But no upper chamber failing is as obvious—and as obviously corrupt—as the Senate’s acquittal of Donald John Trump. This is a career criminal who fudged his way into the White House, and then, after he lost, compelled his violent minions to besiege the Capitol to prevent the peaceful transfer of power. Those GOP senators were themselves in harm’s way on January 6, 2021. Lindsey Graham reportedly whimpered like a frightened child—you know, like one of the schoolchildren who have to hide from active shooters on the regular because he and his colleagues refuse to pass meaningful gun control legislation. During the insurrection, Trump’s MAGA army was trying to kill the Vice President.
Even so, just seven of the 50 Republican senators voted to impeach. Forty-three traitors let Trump walk. Among them: Graham, Trump’s hostage; Rand Paul, who delivered a handwritten note from Trump to Putin and who even John McCain thought was working for Putin; Kremlin sock puppet Ron Johnson and his fellow Fourth of July Traitors; Josh Hawley, whose J6 fist-bump and subsequent tail-turn is a live action “how it started / how it’s going” meme; and the loathsome Ted Cruz. The Senate GOP condones open insurrection.
To be fair, while Senate Republicans are to blame for the un-American obstruction that freezes all attempts to legislate, the rot in the upper chamber is a bipartisan problem. Joe Manchin of West Virginia, ostensibly a Democrat, is the senatorial version of the guy in Goodfellas who buys his wife a fur coat and himself a pink Cadillac after the Lufthansa heist. When Kyrsten Sinema won in Arizona, progressives celebrated the election of the country’s first openly bisexual senator; turns out, she just wanted to fuck everybody. Those two egregiously bought-and-paid-for Democrats stubbornly refuse to kill the filibuster, stymying any and all attempts to legislate.
Then there is the tepid leadership. As a senator from my state of New York, Chuck Schumer is terrific. As Majority Leader, he is a dinosaur, incapable of the sort of creative thinking, strategic planning, and willingness to try new tactics necessary to pants the Republicans and preserve democracy. Worse, Schumer and too many of his effete colleagues seem oblivious to the fascist threat our country faces.
Yes, the majority is slim. Yes, the aforementioned DINOs confound all of us. But there were plenty of innovative proposals in the days just after the 2020 election, on these pages and elsewhere, for how to get around those obstacles. Schumer did not even attempt to buck the status quo. “If we do it to them, they’ll do it to us” is the gutless rationale given, as if the Republicans normally play by the rules. I mean, Schumer is still being bested by a guy last seen having mini-strokes on live TV (twice). It’s time to pass the car keys to Amy Klobuchar, who at least understands what we’re up against.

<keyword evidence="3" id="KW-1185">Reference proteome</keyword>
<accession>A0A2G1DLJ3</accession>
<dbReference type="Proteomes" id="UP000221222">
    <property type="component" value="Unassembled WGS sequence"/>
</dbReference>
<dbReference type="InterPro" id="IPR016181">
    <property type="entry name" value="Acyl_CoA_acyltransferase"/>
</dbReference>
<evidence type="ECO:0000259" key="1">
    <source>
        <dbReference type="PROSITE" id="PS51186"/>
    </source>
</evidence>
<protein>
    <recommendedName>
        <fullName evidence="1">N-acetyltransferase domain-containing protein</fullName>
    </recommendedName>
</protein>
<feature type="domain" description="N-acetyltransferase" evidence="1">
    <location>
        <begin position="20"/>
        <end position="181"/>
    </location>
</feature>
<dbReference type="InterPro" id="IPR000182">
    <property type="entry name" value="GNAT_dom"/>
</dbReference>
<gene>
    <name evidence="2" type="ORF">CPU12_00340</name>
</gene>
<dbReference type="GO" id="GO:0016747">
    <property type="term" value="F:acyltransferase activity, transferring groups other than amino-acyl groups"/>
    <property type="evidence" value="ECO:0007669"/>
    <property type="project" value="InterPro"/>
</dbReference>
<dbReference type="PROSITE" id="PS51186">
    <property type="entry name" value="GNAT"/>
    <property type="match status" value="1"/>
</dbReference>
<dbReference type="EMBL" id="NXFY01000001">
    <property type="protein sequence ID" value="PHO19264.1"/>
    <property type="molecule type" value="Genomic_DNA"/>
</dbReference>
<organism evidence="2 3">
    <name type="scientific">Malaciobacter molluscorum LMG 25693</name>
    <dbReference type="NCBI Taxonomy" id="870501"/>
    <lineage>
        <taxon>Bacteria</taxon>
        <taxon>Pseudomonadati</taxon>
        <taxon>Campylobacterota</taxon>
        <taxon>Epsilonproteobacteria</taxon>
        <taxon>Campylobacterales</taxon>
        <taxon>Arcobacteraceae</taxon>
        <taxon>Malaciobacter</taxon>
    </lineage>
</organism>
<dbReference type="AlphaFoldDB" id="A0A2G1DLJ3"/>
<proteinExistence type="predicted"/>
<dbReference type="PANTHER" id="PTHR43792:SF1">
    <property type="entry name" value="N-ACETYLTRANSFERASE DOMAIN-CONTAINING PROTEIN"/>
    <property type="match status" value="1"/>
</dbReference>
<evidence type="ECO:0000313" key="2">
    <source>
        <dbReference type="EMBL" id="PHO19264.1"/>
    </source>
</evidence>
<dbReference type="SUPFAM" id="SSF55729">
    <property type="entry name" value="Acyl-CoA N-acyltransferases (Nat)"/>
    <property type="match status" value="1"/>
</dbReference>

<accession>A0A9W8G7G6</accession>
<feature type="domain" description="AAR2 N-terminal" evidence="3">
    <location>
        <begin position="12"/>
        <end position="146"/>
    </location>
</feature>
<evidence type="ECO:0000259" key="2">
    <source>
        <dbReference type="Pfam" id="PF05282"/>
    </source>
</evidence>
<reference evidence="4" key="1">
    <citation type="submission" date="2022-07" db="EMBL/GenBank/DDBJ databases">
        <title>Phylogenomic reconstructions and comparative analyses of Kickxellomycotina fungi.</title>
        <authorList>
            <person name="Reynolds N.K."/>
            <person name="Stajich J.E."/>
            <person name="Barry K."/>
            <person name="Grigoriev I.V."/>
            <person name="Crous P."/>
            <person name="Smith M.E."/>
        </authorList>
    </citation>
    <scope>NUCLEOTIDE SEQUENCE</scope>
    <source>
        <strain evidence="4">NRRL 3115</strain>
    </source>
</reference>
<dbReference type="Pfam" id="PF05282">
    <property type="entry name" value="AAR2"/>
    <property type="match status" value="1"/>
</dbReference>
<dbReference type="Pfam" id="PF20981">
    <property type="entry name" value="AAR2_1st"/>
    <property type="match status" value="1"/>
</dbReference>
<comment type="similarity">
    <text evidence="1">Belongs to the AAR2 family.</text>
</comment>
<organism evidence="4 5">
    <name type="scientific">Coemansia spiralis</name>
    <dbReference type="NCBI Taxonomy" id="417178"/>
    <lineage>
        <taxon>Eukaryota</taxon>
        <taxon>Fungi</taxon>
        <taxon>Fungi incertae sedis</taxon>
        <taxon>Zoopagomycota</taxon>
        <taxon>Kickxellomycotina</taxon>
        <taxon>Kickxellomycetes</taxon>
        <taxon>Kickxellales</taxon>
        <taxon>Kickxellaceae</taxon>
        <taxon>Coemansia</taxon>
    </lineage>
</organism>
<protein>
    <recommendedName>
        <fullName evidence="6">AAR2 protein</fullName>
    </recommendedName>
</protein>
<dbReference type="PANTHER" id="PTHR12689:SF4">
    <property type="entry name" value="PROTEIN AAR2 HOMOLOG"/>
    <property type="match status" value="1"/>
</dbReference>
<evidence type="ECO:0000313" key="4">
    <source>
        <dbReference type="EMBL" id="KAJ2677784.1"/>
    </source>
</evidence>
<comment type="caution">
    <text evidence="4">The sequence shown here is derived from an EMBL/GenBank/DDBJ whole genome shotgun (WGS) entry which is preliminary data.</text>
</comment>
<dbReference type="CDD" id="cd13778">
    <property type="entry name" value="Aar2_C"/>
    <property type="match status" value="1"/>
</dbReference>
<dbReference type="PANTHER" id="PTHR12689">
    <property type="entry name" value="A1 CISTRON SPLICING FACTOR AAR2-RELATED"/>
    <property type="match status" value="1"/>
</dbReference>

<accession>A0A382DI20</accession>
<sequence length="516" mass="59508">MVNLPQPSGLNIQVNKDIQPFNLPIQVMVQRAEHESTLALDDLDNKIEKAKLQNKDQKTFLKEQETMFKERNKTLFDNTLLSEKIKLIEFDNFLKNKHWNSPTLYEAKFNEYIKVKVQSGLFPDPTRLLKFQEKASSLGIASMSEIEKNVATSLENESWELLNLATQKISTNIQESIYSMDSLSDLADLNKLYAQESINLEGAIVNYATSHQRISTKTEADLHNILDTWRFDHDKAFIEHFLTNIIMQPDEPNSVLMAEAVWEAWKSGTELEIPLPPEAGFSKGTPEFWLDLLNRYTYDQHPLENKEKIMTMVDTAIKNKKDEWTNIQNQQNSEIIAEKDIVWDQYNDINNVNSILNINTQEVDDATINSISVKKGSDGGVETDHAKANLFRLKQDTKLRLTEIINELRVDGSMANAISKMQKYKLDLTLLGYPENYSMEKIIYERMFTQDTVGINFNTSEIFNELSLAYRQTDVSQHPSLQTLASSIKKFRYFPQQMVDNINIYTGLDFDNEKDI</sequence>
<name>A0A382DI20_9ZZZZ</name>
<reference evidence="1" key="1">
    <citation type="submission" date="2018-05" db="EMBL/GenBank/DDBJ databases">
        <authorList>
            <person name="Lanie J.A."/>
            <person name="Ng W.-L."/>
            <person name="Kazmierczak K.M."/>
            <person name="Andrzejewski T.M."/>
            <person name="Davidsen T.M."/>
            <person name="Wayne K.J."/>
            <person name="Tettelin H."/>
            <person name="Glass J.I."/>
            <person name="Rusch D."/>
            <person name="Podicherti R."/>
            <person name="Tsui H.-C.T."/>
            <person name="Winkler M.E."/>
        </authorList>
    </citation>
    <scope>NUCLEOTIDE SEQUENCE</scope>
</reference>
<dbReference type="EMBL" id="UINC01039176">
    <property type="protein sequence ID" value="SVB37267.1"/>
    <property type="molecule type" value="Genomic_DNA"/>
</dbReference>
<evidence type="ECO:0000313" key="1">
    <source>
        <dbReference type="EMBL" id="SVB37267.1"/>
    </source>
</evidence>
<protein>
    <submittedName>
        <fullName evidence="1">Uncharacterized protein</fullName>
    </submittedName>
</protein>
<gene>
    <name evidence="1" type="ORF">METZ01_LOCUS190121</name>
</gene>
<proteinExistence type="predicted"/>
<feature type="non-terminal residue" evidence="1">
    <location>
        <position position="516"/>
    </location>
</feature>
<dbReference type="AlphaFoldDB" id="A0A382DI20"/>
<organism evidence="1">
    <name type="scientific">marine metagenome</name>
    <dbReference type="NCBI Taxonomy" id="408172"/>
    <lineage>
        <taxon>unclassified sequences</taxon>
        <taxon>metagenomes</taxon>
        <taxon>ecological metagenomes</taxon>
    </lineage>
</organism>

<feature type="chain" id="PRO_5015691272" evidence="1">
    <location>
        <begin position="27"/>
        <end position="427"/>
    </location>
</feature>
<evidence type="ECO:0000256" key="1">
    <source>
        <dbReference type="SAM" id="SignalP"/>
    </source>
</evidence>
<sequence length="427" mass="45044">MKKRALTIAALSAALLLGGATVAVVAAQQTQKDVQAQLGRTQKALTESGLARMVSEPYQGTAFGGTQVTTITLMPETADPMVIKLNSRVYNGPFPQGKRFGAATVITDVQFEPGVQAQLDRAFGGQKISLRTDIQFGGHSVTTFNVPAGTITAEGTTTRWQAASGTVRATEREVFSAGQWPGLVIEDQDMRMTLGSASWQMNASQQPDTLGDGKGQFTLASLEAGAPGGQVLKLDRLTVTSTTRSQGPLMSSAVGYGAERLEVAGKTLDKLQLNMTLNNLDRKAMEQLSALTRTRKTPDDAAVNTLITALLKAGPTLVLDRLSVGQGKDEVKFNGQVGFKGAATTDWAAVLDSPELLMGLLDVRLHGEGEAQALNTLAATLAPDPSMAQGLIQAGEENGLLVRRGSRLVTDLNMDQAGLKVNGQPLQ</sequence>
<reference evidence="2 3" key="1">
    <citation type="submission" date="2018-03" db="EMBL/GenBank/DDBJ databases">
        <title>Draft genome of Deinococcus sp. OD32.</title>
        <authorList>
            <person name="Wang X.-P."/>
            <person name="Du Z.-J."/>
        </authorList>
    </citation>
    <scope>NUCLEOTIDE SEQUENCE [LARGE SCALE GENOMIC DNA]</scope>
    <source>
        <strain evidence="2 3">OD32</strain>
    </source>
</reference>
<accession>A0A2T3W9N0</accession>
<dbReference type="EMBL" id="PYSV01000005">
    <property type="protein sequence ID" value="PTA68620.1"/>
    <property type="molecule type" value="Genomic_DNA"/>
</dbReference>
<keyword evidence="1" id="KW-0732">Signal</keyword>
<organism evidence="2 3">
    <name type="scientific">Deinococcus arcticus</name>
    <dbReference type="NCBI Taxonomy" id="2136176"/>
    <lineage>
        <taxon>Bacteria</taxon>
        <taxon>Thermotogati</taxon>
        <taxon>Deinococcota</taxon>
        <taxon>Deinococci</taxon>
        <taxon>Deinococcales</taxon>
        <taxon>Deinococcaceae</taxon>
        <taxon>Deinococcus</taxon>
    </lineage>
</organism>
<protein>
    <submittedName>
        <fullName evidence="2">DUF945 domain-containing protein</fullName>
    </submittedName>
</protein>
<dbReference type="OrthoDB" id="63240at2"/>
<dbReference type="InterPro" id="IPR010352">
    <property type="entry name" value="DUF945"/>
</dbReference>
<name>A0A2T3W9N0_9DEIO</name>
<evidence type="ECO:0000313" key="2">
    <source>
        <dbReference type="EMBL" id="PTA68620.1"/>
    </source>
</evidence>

The easiest path to meaningful legislative change in this country is for Jack Smith to indict all the seditious conspirators in the Senate, and for Schumer to take advantage of their temporary absence—perhaps on the day of their arraignment—to kill the filibuster, and immediately bring the backlog of popular bills out for a vote.
I wouldn’t bank on that scenario. We are more likely to see an alien invasion, or competent quarterback play from Zach Wilson. Our only recourse is to elect more Democrats to the Senate, because we need more than 50 to compensate for the DINOs like Manchin and Sinema. Maybe if he had a true majority, Schumer would be more willing to flex his muscles and test the limits of his power.
There have been six presidential elections in the 2000s. Two of them have been “won” by the loser of the popular vote, thanks to the other gimmick the Founders cooked up to help the slave states, the Electoral College. Those two “winners” have been the worst presidents since the Civil War era. George W. Bush used the 9/11 attacks as a pretext to invade a country that had nothing to do with 9/11; the War on Terror, combined with his recklessly irresponsible tax cuts, cost the country over two trillion dollars, charting our course for financial ruin. And Donald Trump killed a million Americans with his negligent pandemic response and came this close to ending the American experiment. Together, the Electoral College and the Senate create minoritarian rule.
We’re either a democracy or we’re not. Democrats should run on a platform of preserving and expanding democracy. Every citizen should be allowed to vote, without exception—even the most gnarled criminals, even the seditious Proud Boy and Oath Keeper leaders, everyone. Vermonters and Wyomingites should not have inherently more political power than Texans and Californians. A single dipshit senator should not be able to make like a capsized tanker, mucking up the Suez Canal of military appointments. And if the Republicans want to preserve the vestigial antidemocratic apparatus of their slaveholding forebears, let them justify that choice to the American people.
We’re either a democracy or we’re not. If we don’t insist on the former, we’ll always be the latter.
Photo credit: Office of Mitt Romney. Senators Romney and Sinema make like Ted Lasso and Rebecca on Halloween.
Note: the title of this piece is from this song.